How Long Do Growing Pains Last
Growing pains vary from child to child. Some feel pain for a few minutes while others feel pain for several hours

Growing pains vary from child to child. Some feel pain for a few minutes while others feel pain for several hours. Pain is usually intermittent, although sometimes it can occur on a daily basis. Most children outgrow growing pains within a few years.

What are growing pains?

Growing pains are cramping, achy pain that usually occurs in the legs, and typically affects children between the ages of 3-12. 

Characteristics of growing pains are as follows:

  • Occurs late in the afternoon or at night and typically goes away in the morning
  • Affects both legs (thighs, calves, or behind the knees)
  • Not related to growth or growth spurt
  • Occurs due to increased physical activity
  • Doesn’t require specific treatment
  • Stops as the child becomes a teenager
  • Cannot be avoided or prevented

When should you call a doctor?

Growing pains are no cause for concern, as they are normal, common, and typically resolve on their own. However if you notice the following symptoms in your child, talk to your doctor:

  • Pain is persistent and will not go away
  • Pain can be felt in the morning
  • Unusual rash
  • Less active than usual
  • Always tired or weak
  • Complains of joint aches or fever
  • Starts to limp or favor one leg
  • Swelling or pain in joints

Swelling or pain in joints could indicate juvenile idiopathic arthritis. Growing pain shouldn’t affect your child’s movement or reduce their strength.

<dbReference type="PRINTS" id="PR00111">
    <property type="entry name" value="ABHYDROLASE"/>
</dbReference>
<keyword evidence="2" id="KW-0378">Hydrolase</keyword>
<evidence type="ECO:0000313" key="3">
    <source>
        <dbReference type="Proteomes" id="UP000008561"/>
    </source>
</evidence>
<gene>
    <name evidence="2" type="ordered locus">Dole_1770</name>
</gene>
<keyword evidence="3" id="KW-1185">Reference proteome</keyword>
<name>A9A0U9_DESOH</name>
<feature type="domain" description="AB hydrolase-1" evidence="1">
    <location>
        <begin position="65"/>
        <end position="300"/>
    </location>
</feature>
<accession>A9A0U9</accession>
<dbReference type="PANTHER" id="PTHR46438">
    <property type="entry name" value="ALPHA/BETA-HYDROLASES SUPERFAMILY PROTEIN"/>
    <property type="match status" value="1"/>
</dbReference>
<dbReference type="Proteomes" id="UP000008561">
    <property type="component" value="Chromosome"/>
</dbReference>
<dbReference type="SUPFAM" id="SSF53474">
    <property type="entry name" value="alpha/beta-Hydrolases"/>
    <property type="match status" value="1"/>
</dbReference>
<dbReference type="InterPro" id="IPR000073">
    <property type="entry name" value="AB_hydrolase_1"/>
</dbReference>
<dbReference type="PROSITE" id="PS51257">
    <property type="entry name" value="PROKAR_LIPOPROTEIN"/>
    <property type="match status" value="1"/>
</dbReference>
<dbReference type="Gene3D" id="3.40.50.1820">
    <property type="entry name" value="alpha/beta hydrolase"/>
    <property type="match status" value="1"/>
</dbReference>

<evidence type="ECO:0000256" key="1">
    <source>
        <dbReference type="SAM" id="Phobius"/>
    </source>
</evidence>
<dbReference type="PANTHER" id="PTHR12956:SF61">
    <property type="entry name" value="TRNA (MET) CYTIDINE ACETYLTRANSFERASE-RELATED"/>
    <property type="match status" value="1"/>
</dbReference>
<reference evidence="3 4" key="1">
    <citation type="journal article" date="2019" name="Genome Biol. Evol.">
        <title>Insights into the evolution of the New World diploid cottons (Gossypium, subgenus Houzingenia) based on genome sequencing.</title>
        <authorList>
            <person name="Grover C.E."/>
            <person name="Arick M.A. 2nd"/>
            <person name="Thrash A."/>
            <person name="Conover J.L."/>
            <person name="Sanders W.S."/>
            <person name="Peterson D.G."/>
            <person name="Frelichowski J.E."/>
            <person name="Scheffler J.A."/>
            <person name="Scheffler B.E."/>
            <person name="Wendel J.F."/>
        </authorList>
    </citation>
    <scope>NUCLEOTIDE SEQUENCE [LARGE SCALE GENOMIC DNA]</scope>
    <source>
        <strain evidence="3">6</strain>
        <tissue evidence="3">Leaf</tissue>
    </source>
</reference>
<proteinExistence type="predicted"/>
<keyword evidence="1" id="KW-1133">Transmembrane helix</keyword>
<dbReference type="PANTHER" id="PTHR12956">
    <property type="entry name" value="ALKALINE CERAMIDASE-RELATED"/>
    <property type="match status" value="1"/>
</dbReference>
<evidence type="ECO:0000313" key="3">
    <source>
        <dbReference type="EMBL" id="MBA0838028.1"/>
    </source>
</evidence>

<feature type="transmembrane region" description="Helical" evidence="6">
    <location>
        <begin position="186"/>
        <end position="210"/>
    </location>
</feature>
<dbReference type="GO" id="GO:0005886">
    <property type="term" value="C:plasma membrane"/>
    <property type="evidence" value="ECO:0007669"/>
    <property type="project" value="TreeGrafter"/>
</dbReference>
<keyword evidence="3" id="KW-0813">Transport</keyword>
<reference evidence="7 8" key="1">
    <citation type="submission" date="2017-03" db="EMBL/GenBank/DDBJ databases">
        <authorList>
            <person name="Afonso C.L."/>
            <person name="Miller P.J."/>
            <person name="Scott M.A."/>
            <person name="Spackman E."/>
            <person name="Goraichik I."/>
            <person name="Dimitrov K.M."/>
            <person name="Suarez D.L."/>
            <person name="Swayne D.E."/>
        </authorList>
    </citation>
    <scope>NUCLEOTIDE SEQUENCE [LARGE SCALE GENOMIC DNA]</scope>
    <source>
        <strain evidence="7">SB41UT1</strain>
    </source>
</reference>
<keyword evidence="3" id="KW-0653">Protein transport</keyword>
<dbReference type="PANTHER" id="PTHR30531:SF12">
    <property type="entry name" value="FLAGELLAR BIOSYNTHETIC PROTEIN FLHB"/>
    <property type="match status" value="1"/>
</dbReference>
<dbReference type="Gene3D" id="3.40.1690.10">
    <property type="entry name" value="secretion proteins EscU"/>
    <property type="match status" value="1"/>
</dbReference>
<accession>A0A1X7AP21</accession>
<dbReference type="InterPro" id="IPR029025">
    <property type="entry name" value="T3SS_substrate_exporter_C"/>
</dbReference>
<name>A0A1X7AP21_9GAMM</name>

What causes growing pain?

Although the name is misleading, there is no evidence that growth causes growing pain. Potential causes of growing pains include:

  • Increased physical activity may cause overuse of the muscles, resulting in pain.
  • Children with growing pains may be more sensitive to pain and are more likely to have headaches and abdominal pain.
  • Children with flexible joints or flat feet may have growing pains.
  • Less bone strength due to low vitamin D levels can cause growing pains.

How can you manage your child’s growing pains?

  • Gently massage affected areas
  • Stretch the leg muscles
  • Place a heating pad or warm cloth on affected areas
  • Give over-the-counter pain relievers
  • Have them wear shoe inserts (if your child has flat feet)
  • Encourage exercise to strengthen flexible joints
  • Encourage them to take breaks during any physical activity
  • Give them a warm bath before bedtime to ease sore muscles

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Medically Reviewed on 12/10/2021
References
Image Source: iStock Images

https://my.clevelandclinic.org/health/diseases/13019-growing-pains